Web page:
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Signs A sign stands for or represents something specific and often looks like or depicts the thing it represents. What do these signs mean?

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Triangle of Meaning

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Denotation & Connotation Denotative Meaning

Connotative Meaning

The objective, dictionary-based meaning of a word

The personal feeling connected to the meaning of a word

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What’s in a Name? What does your name mean? Example: “Dianna comes from the word divine. Also, my grandfather’s name was Daniel so I was sort of named after him.”

Your Name Story: _________________ ___________________________________ ___________________________________

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Define pig Denotative Meaning Domestic swine with short legs, cloven hooves, bristly hair, and a snout used for digging

Connotative Meanings • A greedy and gross person • ________________ ________________ • ________________ _________________

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Abstract and Concrete Words Abstract Words

Concrete Words

Refer to ideas or concepts that cannot be observed or touched such as fairness, freedom, and work. Examples: animal, pet, name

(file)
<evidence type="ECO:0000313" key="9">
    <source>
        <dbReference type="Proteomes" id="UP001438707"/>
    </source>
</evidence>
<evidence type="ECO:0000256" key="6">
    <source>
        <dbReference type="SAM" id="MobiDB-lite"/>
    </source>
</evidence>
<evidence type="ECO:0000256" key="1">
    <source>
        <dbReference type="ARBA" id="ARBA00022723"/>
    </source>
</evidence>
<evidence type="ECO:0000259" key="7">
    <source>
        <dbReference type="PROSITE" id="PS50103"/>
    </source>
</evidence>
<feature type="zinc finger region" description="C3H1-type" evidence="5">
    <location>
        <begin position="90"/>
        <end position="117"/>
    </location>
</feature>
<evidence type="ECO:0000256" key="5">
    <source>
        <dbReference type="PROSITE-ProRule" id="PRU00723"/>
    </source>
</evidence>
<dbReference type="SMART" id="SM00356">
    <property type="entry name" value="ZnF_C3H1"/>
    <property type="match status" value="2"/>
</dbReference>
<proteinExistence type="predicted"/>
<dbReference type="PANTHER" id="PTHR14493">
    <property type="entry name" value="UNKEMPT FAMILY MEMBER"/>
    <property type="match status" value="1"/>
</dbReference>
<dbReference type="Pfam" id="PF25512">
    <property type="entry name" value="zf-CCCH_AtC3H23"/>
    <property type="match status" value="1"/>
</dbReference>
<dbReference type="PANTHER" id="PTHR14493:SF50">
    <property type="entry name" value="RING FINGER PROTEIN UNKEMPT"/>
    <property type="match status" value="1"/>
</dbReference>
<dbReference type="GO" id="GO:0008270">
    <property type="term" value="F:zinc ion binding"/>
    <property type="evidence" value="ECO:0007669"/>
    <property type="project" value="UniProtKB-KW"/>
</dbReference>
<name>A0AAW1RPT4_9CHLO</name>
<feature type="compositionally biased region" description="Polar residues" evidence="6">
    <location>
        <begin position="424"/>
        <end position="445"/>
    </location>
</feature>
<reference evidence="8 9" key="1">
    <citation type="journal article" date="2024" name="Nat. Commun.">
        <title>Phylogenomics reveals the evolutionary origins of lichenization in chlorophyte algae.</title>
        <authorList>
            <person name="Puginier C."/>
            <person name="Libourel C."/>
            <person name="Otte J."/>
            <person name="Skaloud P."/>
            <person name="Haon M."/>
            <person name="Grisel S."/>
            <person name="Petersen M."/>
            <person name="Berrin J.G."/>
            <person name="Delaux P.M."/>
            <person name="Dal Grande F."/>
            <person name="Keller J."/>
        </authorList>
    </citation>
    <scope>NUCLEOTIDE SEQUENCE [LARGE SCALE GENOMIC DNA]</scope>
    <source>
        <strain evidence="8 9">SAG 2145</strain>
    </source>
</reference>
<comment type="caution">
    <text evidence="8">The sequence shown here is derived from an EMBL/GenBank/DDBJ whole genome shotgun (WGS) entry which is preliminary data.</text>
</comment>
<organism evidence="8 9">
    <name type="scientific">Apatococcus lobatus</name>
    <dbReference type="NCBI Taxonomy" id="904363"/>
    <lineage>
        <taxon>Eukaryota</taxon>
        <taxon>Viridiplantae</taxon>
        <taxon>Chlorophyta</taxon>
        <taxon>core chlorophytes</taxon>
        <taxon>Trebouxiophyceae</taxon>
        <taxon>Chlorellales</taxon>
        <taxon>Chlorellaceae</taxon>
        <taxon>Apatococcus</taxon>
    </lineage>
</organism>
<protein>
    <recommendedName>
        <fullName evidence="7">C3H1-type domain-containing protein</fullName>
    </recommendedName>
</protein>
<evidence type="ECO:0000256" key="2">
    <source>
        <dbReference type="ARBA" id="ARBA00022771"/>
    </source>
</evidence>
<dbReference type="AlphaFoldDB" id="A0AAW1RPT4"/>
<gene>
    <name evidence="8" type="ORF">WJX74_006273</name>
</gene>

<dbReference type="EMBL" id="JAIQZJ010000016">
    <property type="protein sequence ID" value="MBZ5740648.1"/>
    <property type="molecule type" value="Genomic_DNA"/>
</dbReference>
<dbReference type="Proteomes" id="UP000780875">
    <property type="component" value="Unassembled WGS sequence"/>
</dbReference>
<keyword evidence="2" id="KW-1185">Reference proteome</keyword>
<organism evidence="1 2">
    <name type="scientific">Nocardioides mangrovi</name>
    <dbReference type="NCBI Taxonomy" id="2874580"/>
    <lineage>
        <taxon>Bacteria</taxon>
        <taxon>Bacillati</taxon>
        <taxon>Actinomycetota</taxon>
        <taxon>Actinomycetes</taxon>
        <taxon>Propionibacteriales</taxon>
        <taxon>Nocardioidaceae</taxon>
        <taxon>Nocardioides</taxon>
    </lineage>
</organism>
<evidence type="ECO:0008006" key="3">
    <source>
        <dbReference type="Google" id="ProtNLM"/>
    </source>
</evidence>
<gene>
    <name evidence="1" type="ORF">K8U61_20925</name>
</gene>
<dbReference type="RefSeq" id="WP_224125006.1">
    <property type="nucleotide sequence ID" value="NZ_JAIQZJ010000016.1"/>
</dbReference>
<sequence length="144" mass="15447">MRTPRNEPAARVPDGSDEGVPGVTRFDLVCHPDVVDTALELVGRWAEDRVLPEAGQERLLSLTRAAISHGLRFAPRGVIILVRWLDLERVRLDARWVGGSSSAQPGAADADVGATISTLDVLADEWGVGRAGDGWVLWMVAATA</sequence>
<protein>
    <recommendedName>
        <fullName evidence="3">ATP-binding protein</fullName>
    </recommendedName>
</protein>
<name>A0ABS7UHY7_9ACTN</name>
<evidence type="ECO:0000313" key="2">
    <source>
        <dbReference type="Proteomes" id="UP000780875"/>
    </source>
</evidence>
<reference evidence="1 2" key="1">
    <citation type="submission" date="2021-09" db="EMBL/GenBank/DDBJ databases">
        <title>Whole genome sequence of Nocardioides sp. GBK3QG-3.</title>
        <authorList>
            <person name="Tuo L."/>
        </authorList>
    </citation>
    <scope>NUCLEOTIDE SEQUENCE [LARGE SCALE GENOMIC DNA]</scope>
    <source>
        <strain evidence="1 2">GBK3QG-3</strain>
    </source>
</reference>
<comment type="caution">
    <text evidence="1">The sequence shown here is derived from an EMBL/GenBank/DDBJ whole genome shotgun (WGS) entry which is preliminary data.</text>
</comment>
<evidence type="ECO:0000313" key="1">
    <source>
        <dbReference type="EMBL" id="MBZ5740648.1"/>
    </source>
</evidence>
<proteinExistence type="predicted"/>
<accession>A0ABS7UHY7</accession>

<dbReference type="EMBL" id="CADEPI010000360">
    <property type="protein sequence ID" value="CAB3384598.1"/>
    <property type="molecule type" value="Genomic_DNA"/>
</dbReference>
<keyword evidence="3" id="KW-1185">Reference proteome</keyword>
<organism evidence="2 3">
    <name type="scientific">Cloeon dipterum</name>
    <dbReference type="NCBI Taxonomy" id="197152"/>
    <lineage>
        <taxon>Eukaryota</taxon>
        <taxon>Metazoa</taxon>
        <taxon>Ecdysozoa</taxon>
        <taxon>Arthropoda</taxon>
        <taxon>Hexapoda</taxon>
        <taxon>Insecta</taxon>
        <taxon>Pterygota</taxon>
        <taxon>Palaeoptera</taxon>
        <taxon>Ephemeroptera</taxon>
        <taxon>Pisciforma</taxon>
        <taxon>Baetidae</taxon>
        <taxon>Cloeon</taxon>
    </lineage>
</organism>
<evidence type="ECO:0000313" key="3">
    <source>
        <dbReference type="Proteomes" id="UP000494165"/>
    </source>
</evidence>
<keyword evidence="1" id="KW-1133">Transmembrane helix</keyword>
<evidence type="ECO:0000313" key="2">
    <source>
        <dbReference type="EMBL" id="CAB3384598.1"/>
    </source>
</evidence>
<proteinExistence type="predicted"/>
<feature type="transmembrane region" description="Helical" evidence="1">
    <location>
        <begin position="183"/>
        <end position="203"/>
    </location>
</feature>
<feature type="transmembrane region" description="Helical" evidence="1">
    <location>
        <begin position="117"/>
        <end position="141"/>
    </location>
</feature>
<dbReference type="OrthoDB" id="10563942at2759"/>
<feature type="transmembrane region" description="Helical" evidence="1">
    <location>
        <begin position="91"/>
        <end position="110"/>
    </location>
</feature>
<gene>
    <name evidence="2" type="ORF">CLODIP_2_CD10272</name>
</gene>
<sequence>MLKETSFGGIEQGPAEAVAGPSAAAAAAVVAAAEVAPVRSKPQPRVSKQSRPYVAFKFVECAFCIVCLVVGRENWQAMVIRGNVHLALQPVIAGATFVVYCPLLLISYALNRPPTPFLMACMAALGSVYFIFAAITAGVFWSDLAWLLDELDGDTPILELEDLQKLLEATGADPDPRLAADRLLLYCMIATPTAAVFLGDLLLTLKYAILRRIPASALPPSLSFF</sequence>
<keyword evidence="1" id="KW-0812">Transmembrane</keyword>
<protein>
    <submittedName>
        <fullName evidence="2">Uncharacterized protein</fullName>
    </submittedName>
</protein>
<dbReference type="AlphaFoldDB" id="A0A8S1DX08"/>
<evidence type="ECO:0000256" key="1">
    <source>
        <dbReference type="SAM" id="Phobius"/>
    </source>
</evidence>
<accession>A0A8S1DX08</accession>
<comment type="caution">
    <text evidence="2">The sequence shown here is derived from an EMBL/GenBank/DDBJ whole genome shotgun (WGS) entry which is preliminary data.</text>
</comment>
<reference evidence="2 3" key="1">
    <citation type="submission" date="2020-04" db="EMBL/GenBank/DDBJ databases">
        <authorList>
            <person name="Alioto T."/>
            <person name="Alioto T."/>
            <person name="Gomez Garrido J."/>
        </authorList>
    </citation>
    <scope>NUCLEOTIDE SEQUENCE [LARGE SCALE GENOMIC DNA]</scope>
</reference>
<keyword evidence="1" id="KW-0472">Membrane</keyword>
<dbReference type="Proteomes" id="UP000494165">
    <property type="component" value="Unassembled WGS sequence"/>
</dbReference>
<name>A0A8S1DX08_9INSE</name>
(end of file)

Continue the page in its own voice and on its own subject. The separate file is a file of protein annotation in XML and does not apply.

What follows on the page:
Refer to specific things that can be perceived by the senses. Concrete words minimize misunderstanding. Examples: dog, beagle, Fido Copyright ©2011 Pearson Education, Inc. All rights reserved.

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Levels of Language

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Fill in the Blanks Superordinate Term

Basic Term

Beverage

Subordinate Term

Decaf Cappuccino Book

Religion

Christianity

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The Whorf Hypothesis Language reflects cultural models of the world, which, in turn, influence how we think, act, and behave. • Do words such as fireman and policeman lead us to view these as jobs for men?

• Do firefighter and police officer change these perceptions? Copyright ©2011 Pearson Education, Inc. All rights reserved.

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Language and Gender • Women tend to use language that maintains relationships and to cooperate with others. – Tag questions (Right? Is that okay?) – Superpolite forms (Please; Would you mind?) – Hedges (like, you know, kind of)

• Men tend to use more direct and forceful language to assert their ideas and compete with others. Copyright ©2011 Pearson Education, Inc. All rights reserved.

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Gender-Biased Words Gender-Biased Term • • • • • •

Stewardess Fireman Female soldier Mankind _____________ _____________

Gender-Neutral Term • • • • • •

Flight attendant Firefighter Soldier _______________ _______________ _______________